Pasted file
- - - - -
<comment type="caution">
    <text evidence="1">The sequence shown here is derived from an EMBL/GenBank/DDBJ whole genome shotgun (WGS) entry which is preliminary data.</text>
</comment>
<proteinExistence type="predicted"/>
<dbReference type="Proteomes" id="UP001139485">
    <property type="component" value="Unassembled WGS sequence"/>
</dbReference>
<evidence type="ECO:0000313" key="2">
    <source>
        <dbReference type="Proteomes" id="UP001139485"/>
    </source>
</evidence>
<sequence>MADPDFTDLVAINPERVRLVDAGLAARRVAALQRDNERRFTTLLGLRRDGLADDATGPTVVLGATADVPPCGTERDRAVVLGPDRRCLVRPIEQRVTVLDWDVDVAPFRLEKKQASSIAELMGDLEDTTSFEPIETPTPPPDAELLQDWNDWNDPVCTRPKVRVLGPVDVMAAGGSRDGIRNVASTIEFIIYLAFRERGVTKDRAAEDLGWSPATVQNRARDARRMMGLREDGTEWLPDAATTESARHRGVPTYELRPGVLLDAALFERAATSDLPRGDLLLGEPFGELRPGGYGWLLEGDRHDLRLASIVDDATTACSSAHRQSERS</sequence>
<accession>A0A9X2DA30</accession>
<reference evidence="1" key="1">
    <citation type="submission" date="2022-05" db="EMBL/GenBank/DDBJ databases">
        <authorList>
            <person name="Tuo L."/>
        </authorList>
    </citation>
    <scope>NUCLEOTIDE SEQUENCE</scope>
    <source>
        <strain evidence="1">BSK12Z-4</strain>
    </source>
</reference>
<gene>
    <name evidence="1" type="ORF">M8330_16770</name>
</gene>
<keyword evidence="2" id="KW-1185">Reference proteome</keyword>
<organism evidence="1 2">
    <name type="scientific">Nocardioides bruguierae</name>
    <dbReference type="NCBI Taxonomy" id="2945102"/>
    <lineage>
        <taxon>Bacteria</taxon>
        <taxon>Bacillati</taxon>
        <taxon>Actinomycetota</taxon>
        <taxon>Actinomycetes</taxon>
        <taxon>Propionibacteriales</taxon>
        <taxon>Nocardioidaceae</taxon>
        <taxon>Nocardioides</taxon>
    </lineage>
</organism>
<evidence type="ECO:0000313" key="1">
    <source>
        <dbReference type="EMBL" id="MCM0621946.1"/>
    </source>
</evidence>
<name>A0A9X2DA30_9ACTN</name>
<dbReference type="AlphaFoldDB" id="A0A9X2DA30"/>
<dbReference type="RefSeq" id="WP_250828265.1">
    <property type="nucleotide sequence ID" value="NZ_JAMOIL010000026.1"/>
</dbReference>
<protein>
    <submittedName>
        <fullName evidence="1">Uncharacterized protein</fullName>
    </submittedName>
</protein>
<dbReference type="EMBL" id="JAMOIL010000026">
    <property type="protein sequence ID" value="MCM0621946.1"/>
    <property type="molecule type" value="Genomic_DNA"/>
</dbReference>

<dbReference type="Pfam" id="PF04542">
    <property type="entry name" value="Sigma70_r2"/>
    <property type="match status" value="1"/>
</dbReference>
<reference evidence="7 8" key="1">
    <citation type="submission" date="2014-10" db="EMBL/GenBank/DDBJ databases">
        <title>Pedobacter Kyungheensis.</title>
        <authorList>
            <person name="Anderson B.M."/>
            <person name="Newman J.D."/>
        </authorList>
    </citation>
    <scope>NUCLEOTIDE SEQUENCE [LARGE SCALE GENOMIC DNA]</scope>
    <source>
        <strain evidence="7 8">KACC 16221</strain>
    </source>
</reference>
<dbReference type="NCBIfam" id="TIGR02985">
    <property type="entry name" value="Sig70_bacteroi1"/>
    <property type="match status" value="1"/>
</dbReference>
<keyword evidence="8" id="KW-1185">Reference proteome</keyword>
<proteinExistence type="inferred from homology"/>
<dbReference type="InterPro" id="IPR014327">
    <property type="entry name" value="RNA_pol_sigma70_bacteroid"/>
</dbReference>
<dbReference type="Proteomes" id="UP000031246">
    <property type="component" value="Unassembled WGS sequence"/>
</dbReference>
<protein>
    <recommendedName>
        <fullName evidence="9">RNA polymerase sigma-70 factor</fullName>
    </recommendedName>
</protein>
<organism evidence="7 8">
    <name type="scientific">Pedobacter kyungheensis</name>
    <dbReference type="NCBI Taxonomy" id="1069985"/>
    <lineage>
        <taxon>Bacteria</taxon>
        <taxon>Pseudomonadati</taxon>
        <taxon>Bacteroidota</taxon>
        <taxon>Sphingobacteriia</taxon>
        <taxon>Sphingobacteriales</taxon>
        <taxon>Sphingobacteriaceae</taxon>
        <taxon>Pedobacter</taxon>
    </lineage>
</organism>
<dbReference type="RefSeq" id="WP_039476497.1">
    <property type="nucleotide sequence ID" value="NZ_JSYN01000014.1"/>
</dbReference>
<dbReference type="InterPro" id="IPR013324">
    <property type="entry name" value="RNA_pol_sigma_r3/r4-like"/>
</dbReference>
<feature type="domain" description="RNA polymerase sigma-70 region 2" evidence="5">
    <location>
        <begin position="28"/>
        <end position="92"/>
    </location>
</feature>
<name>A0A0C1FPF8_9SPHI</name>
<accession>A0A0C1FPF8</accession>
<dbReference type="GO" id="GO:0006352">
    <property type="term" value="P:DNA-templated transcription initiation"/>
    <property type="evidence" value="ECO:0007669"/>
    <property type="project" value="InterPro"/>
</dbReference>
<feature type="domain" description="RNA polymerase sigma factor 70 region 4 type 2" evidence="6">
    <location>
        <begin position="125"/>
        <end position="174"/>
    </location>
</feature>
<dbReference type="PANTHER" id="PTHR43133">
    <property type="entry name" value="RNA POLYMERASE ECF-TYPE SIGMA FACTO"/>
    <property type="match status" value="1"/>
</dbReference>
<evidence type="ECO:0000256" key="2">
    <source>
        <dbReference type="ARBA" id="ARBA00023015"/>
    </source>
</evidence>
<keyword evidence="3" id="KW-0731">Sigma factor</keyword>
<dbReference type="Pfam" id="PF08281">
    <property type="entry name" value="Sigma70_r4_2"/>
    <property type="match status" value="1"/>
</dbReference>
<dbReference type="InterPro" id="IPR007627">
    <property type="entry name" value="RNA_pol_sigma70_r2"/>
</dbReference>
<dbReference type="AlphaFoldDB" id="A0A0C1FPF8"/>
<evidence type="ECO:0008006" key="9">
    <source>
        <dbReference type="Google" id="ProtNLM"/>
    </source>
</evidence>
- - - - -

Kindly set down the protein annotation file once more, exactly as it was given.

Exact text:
<comment type="caution">
    <text evidence="1">The sequence shown here is derived from an EMBL/GenBank/DDBJ whole genome shotgun (WGS) entry which is preliminary data.</text>
</comment>
<proteinExistence type="predicted"/>
<dbReference type="Proteomes" id="UP001139485">
    <property type="component" value="Unassembled WGS sequence"/>
</dbReference>
<evidence type="ECO:0000313" key="2">
    <source>
        <dbReference type="Proteomes" id="UP001139485"/>
    </source>
</evidence>
<sequence>MADPDFTDLVAINPERVRLVDAGLAARRVAALQRDNERRFTTLLGLRRDGLADDATGPTVVLGATADVPPCGTERDRAVVLGPDRRCLVRPIEQRVTVLDWDVDVAPFRLEKKQASSIAELMGDLEDTTSFEPIETPTPPPDAELLQDWNDWNDPVCTRPKVRVLGPVDVMAAGGSRDGIRNVASTIEFIIYLAFRERGVTKDRAAEDLGWSPATVQNRARDARRMMGLREDGTEWLPDAATTESARHRGVPTYELRPGVLLDAALFERAATSDLPRGDLLLGEPFGELRPGGYGWLLEGDRHDLRLASIVDDATTACSSAHRQSERS</sequence>
<accession>A0A9X2DA30</accession>
<reference evidence="1" key="1">
    <citation type="submission" date="2022-05" db="EMBL/GenBank/DDBJ databases">
        <authorList>
            <person name="Tuo L."/>
        </authorList>
    </citation>
    <scope>NUCLEOTIDE SEQUENCE</scope>
    <source>
        <strain evidence="1">BSK12Z-4</strain>
    </source>
</reference>
<gene>
    <name evidence="1" type="ORF">M8330_16770</name>
</gene>
<keyword evidence="2" id="KW-1185">Reference proteome</keyword>
<organism evidence="1 2">
    <name type="scientific">Nocardioides bruguierae</name>
    <dbReference type="NCBI Taxonomy" id="2945102"/>
    <lineage>
        <taxon>Bacteria</taxon>
        <taxon>Bacillati</taxon>
        <taxon>Actinomycetota</taxon>
        <taxon>Actinomycetes</taxon>
        <taxon>Propionibacteriales</taxon>
        <taxon>Nocardioidaceae</taxon>
        <taxon>Nocardioides</taxon>
    </lineage>
</organism>
<evidence type="ECO:0000313" key="1">
    <source>
        <dbReference type="EMBL" id="MCM0621946.1"/>
    </source>
</evidence>
<name>A0A9X2DA30_9ACTN</name>
<dbReference type="AlphaFoldDB" id="A0A9X2DA30"/>
<dbReference type="RefSeq" id="WP_250828265.1">
    <property type="nucleotide sequence ID" value="NZ_JAMOIL010000026.1"/>
</dbReference>
<protein>
    <submittedName>
        <fullName evidence="1">Uncharacterized protein</fullName>
    </submittedName>
</protein>
<dbReference type="EMBL" id="JAMOIL010000026">
    <property type="protein sequence ID" value="MCM0621946.1"/>
    <property type="molecule type" value="Genomic_DNA"/>
</dbReference>

<dbReference type="Pfam" id="PF04542">
    <property type="entry name" value="Sigma70_r2"/>
    <property type="match status" value="1"/>
</dbReference>
<reference evidence="7 8" key="1">
    <citation type="submission" date="2014-10" db="EMBL/GenBank/DDBJ databases">
        <title>Pedobacter Kyungheensis.</title>
        <authorList>
            <person name="Anderson B.M."/>
            <person name="Newman J.D."/>
        </authorList>
    </citation>
    <scope>NUCLEOTIDE SEQUENCE [LARGE SCALE GENOMIC DNA]</scope>
    <source>
        <strain evidence="7 8">KACC 16221</strain>
    </source>
</reference>
<dbReference type="NCBIfam" id="TIGR02985">
    <property type="entry name" value="Sig70_bacteroi1"/>
    <property type="match status" value="1"/>
</dbReference>
<keyword evidence="8" id="KW-1185">Reference proteome</keyword>
<proteinExistence type="inferred from homology"/>
<dbReference type="InterPro" id="IPR014327">
    <property type="entry name" value="RNA_pol_sigma70_bacteroid"/>
</dbReference>
<dbReference type="Proteomes" id="UP000031246">
    <property type="component" value="Unassembled WGS sequence"/>
</dbReference>
<protein>
    <recommendedName>
        <fullName evidence="9">RNA polymerase sigma-70 factor</fullName>
    </recommendedName>
</protein>
<organism evidence="7 8">
    <name type="scientific">Pedobacter kyungheensis</name>
    <dbReference type="NCBI Taxonomy" id="1069985"/>
    <lineage>
        <taxon>Bacteria</taxon>
        <taxon>Pseudomonadati</taxon>
        <taxon>Bacteroidota</taxon>
        <taxon>Sphingobacteriia</taxon>
        <taxon>Sphingobacteriales</taxon>
        <taxon>Sphingobacteriaceae</taxon>
        <taxon>Pedobacter</taxon>
    </lineage>
</organism>
<dbReference type="RefSeq" id="WP_039476497.1">
    <property type="nucleotide sequence ID" value="NZ_JSYN01000014.1"/>
</dbReference>
<dbReference type="InterPro" id="IPR013324">
    <property type="entry name" value="RNA_pol_sigma_r3/r4-like"/>
</dbReference>
<feature type="domain" description="RNA polymerase sigma-70 region 2" evidence="5">
    <location>
        <begin position="28"/>
        <end position="92"/>
    </location>
</feature>
<name>A0A0C1FPF8_9SPHI</name>
<accession>A0A0C1FPF8</accession>
<dbReference type="GO" id="GO:0006352">
    <property type="term" value="P:DNA-templated transcription initiation"/>
    <property type="evidence" value="ECO:0007669"/>
    <property type="project" value="InterPro"/>
</dbReference>
<feature type="domain" description="RNA polymerase sigma factor 70 region 4 type 2" evidence="6">
    <location>
        <begin position="125"/>
        <end position="174"/>
    </location>
</feature>
<dbReference type="PANTHER" id="PTHR43133">
    <property type="entry name" value="RNA POLYMERASE ECF-TYPE SIGMA FACTO"/>
    <property type="match status" value="1"/>
</dbReference>
<evidence type="ECO:0000256" key="2">
    <source>
        <dbReference type="ARBA" id="ARBA00023015"/>
    </source>
</evidence>
<keyword evidence="3" id="KW-0731">Sigma factor</keyword>
<dbReference type="Pfam" id="PF08281">
    <property type="entry name" value="Sigma70_r4_2"/>
    <property type="match status" value="1"/>
</dbReference>
<dbReference type="InterPro" id="IPR007627">
    <property type="entry name" value="RNA_pol_sigma70_r2"/>
</dbReference>
<dbReference type="AlphaFoldDB" id="A0A0C1FPF8"/>
<evidence type="ECO:0008006" key="9">
    <source>
        <dbReference type="Google" id="ProtNLM"/>
    </source>
</evidence>